WILDFLOWERS OF NEW MEXICO

 

Thick stands of this robust plant with 20–60-inch tall, branching stems cover open forests and mountain meadows. The arching, 1–2-foot long frond-like leaves divided into numerous parsley-like segments, and the umbrella-shaped flower stalks tipped with clusters of tiny white flowers. Note the flowering cluster (umbel) does not have tiny leaf-like bracts at the base. The roots are still prized by Native Americans and curanderas for their medicinal properties.


FLOWERS: June–August. Clusters (umbels) with numerous umbrella-like rays, each topped with a small terminal umbel of tiny, white flowers; each flower 3/16-inch (2–5 mm) wide with 5 white, fan-shaped petals. The primary umbel has leaf-like bracts at the base, but the small flowering umbel at the tip of each ray does not. Fruit is a cluster of oblong, ribbed capsules 3/16–3/8-inch (5–8 mm) long, maturing reddish.


LEAVES: Basal and alternate on stems. Basal leaves with 3 1/2–12 1/2-inch long (9–32 cm) stems (petioles). Blades compound, oval in outline, 3 1/2–12-inches (9–30 cm) long, leaflets deeply dissected into lance-shaped, parsley-like segments; upper leaves grow from dilated sheaths around stem. Note the lateral veins of the leaflets end at the tips, not in the notches.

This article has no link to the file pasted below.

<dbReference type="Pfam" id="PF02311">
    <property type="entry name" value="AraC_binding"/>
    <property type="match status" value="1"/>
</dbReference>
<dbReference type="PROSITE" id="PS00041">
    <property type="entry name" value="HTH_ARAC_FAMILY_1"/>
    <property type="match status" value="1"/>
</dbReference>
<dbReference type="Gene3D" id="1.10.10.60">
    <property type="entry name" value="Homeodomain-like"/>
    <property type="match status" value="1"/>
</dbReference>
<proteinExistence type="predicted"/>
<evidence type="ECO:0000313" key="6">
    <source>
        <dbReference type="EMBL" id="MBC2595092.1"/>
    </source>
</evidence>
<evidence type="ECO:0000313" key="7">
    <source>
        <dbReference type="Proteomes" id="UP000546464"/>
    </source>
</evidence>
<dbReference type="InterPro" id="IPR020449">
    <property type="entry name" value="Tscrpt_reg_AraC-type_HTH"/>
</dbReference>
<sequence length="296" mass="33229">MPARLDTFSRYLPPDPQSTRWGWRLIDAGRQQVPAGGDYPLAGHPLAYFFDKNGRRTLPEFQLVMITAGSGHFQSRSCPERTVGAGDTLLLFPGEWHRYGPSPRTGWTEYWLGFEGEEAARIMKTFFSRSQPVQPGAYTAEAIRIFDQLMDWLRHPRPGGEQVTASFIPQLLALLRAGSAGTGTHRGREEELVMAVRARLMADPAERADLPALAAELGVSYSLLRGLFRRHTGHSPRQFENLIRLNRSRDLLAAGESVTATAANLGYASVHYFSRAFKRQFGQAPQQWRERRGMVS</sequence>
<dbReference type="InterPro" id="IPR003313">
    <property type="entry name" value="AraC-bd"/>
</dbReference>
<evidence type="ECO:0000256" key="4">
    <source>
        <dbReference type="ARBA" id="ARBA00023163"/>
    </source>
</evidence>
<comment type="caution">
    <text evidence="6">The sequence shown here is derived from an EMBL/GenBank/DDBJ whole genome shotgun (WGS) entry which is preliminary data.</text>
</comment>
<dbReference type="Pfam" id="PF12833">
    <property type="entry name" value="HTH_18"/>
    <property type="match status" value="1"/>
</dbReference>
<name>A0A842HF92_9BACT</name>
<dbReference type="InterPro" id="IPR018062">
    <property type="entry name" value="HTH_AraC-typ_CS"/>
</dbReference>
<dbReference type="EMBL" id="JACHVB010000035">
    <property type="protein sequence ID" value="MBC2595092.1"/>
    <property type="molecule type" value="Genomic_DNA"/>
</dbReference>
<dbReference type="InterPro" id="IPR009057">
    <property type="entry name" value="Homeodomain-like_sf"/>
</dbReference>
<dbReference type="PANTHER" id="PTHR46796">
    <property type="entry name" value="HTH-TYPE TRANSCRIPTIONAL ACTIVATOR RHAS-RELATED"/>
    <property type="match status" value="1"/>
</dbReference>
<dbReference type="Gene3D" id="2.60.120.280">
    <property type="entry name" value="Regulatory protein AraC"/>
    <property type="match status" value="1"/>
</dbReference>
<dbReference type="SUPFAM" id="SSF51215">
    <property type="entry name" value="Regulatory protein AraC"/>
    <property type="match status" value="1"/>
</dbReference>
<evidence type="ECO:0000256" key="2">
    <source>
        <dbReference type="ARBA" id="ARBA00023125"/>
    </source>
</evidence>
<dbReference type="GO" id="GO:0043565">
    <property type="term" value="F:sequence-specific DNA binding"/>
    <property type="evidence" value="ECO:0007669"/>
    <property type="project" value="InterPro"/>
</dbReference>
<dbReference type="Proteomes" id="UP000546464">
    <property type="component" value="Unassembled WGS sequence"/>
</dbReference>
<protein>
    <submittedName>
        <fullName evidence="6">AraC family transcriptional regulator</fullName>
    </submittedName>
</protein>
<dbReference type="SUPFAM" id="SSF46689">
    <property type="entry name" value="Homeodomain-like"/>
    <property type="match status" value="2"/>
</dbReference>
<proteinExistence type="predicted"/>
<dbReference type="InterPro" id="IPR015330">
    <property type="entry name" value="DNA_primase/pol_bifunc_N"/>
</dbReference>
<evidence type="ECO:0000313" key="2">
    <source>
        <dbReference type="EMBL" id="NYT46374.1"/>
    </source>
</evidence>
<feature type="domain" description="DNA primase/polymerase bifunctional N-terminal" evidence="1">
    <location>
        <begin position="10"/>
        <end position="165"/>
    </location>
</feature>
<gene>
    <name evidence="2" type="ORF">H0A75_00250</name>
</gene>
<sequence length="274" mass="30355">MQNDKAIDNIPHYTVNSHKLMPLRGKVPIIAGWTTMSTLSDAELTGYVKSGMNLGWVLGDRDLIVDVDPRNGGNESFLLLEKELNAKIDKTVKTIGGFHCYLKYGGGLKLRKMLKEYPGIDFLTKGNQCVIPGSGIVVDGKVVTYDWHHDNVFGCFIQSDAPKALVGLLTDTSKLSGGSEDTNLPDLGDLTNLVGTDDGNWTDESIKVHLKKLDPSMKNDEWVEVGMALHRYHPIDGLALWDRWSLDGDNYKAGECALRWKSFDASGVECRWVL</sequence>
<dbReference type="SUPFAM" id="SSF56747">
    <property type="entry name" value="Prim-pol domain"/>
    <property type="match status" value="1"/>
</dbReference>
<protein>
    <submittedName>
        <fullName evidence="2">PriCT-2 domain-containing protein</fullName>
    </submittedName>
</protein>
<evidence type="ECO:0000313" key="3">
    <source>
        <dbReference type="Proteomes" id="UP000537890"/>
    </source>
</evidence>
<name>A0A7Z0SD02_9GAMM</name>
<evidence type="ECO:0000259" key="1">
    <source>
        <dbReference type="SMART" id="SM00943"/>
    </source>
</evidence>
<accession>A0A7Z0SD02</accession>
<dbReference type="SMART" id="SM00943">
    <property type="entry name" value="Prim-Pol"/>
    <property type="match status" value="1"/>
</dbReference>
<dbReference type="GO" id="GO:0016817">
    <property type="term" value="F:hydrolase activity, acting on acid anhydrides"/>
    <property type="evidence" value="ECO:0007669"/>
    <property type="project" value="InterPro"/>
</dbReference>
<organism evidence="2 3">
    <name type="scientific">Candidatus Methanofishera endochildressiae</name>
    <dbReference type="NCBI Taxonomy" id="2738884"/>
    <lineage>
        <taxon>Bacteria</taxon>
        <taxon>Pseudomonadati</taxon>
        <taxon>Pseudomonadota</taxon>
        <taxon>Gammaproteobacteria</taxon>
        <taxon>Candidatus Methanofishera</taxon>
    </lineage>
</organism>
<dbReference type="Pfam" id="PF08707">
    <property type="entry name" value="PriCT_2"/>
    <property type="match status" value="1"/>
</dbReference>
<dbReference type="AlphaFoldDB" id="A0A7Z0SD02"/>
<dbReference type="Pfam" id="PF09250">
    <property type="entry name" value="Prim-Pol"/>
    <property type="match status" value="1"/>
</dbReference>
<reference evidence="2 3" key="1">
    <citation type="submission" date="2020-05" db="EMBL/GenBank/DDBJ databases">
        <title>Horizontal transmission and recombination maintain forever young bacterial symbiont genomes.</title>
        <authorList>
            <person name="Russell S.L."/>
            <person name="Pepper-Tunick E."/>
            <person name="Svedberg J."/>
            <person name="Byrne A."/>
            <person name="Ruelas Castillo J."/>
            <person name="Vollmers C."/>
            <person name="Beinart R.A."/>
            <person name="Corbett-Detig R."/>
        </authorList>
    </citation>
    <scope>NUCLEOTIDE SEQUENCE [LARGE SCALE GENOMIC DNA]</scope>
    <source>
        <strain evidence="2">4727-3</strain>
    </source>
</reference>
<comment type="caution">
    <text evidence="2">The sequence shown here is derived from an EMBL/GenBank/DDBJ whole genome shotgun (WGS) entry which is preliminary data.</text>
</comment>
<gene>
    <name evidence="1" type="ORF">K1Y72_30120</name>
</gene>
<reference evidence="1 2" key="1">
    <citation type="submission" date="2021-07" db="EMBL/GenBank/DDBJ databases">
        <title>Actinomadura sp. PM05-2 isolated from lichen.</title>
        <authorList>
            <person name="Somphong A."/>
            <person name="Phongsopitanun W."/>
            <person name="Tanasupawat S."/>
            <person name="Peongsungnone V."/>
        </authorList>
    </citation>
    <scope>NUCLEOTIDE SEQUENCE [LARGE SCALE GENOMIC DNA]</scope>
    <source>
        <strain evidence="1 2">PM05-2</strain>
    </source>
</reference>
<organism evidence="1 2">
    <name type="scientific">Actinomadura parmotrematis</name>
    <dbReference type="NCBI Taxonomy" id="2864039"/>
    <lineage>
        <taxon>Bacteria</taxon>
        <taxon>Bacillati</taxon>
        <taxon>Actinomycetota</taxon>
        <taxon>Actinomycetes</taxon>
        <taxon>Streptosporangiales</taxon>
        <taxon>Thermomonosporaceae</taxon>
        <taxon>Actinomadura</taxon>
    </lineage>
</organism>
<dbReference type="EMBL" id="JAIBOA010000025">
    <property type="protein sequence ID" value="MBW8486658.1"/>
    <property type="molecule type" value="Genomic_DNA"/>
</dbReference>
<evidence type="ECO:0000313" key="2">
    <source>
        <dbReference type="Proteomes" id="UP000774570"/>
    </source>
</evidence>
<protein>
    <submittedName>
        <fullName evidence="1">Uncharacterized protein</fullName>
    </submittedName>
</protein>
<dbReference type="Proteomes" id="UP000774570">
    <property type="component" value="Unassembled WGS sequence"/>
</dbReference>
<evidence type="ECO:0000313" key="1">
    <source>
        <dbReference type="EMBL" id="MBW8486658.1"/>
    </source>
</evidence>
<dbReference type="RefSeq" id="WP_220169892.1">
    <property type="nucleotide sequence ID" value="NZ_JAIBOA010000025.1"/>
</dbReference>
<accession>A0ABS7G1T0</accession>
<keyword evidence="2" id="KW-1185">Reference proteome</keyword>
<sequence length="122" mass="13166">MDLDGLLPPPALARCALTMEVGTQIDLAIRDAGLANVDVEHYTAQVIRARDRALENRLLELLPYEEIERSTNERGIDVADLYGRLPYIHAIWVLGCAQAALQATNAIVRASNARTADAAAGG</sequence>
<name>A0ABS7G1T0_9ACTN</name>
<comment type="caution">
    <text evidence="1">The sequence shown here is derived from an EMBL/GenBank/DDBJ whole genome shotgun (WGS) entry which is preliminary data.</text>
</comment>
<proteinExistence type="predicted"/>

HABITAT: Rich, moist soils of open forests, meadows; pine-oak to spruce-fir forests.


ELEVATION: 7,000–11,500 feet.


RANGE: AZ, CO, ID, NM, NV, UT, WY.


SIMILAR SPECIES: Two related deadly poison species also occur in moist soils: Poison Hemlock, Conium maculatum, has purple-splotched stems, and the small flowering umbel at the tip of each ray has tiny, leaf-like bracts at the base. Water Hemlock, Circuta maculata, has undivided leaflets with toothed margins.


NM COUNTIES: Mountains throughout NM in mid- to high-elevation moist habitats: Bernallilo, Catron, Cibola, Colfax, Dona Ana, Grant, Lincoln, McKinley, Mora, Otero, Rio Arriba, San Juan, San Miguel, Sandoval, Santa Fe, Sierra, Socorro, Taos, Torrance, Union.

OSHÁ

LIGUSTICUM PORTERI

Parsley Family, Apiaceae

Perennial herb

THE CONTENTS OF THIS WEBSITE ARE COPYRIGHTED AND CANNOT BE USED

WITHOUT PERMISSION OF GEORGE OXFORD MILLER

  1. 1.Rays of the umbel spread like spokes of an umbrella (left arrow).

  2. 2.Each umbel ray is tipped with a smaller umbel of tiny, white flowers (right arrow).

Each 1–2-foot leaf has a midrib (lower arrow) lined with leaflets that are divided into distinct parsley-like segments (upper arrow).

Fruit is a cluster of oblong, ribbed capsules that turn reddish.

HOME          SCIENTIFIC NAME          FAMILY NAME           SEARCH YELLOW          SEARCH RED          SEARCH BLUE


SEARCH WHITE         SEARCH CACTI         SEARCH LEAFLESS         GLOSSARY

EMAIL ME